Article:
The majority of aestheticians have focused their attention during the past three decades on the identity, or essential nature, of art: can 'art' be defined? What makes an object a work of art? Under what conditions can we characterize in a classificatory sense an object as an art work? The debate, and at times controversy, over these questions proved to be constructive, intellectually stimulating, and in many cases suggestive of new ideas. I hope this debate continues in its momentum and creative outcome. The time is, however, ripe to direct our attention to another important, yet neglected, concept - viz. , 'aesthetic experience' - which occupies a prominent place in the philosophy of art. We do not only create art; we also enjoy, i. e. , experience, and evaluate it. How can we theorize about the nature of art in general and the art work in particular, and about what makes an object a good work of art, if we do not experience it?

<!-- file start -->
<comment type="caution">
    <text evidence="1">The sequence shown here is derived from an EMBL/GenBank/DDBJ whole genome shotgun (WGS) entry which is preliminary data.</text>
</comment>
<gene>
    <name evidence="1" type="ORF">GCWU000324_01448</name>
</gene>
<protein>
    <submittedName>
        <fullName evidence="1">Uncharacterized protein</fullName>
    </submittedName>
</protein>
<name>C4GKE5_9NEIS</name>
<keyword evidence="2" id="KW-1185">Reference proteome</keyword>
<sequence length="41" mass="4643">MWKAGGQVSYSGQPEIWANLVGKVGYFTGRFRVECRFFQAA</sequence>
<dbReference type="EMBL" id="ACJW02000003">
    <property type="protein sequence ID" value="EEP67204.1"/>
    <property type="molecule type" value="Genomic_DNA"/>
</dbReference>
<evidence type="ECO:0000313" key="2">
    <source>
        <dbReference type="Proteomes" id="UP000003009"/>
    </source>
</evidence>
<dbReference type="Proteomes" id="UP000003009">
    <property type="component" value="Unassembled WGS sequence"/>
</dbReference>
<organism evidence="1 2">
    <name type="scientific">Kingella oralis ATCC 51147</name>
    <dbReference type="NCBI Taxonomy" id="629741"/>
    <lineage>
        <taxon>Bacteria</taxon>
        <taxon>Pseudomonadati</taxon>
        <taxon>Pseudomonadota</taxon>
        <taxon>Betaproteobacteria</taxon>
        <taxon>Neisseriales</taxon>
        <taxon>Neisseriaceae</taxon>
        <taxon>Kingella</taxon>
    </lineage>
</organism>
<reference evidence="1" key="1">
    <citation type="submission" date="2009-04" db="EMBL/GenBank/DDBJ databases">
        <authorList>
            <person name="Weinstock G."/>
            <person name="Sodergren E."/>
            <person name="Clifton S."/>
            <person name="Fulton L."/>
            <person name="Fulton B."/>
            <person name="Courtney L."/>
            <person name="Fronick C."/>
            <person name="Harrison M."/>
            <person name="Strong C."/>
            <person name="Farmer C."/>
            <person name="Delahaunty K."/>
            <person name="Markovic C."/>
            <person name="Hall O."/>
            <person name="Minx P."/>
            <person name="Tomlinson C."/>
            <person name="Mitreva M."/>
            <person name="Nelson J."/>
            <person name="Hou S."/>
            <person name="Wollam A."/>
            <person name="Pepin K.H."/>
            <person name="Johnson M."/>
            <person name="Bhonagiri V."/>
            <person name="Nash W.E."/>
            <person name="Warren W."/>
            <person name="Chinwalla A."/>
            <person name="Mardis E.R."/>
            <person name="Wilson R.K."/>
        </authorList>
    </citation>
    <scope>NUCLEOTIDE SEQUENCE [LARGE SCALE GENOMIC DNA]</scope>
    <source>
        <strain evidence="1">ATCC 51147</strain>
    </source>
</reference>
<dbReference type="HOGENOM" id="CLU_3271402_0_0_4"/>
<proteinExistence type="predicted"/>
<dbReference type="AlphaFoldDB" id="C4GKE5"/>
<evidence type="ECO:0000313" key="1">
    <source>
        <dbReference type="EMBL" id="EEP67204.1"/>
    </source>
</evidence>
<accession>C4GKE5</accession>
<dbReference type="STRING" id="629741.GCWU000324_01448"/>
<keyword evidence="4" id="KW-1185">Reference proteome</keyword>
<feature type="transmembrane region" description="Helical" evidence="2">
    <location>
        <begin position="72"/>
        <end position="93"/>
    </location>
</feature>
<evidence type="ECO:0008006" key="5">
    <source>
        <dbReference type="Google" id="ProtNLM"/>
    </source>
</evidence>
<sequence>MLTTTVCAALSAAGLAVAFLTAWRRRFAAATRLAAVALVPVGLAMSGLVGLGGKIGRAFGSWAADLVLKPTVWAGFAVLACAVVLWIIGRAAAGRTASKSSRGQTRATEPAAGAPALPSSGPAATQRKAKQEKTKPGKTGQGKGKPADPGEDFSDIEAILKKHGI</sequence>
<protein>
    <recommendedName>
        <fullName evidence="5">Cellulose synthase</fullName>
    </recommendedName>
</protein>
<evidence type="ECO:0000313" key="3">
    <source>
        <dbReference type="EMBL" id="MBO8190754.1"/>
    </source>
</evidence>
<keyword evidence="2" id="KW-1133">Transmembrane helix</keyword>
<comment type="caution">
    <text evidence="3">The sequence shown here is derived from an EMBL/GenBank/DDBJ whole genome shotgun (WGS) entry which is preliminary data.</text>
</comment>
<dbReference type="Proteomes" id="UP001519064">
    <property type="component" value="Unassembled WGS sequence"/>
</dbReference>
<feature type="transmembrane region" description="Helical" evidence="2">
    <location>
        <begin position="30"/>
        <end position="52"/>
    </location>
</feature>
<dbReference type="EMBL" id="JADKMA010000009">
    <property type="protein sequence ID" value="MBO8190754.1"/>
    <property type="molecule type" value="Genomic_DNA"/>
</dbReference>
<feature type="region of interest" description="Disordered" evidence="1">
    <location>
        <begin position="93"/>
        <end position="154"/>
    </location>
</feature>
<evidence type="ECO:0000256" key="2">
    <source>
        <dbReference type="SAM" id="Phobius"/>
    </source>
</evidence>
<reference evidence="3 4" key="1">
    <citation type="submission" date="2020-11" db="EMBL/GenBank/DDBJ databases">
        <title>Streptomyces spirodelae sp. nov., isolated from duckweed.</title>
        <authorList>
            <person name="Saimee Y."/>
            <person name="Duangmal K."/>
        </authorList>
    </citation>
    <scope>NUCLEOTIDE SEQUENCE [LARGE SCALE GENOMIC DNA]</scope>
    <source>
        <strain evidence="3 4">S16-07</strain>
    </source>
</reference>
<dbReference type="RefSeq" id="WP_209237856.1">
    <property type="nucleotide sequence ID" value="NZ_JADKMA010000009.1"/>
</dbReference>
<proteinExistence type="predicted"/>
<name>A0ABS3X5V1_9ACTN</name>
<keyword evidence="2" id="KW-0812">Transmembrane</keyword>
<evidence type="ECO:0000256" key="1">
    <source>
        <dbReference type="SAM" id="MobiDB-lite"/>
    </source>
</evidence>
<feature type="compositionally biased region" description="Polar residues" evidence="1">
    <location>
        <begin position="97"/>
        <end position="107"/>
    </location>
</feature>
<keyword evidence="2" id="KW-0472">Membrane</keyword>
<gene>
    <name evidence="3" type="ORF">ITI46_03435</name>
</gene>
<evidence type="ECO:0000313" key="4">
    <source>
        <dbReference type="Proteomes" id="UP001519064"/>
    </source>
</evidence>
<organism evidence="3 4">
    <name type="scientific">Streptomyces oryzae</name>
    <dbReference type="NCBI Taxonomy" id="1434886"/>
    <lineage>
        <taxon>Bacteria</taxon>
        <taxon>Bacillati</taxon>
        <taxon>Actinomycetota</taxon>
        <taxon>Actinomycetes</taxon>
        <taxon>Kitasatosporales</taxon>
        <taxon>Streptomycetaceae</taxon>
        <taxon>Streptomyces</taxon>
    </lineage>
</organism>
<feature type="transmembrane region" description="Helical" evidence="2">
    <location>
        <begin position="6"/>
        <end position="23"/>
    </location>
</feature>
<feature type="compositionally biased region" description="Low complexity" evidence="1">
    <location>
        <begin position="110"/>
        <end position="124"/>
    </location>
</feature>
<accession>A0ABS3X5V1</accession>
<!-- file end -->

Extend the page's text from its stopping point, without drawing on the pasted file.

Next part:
Nijhoff hardback with no DJ. Owner's name on ffep. Good binding and no other marks.
A good book here in very good condition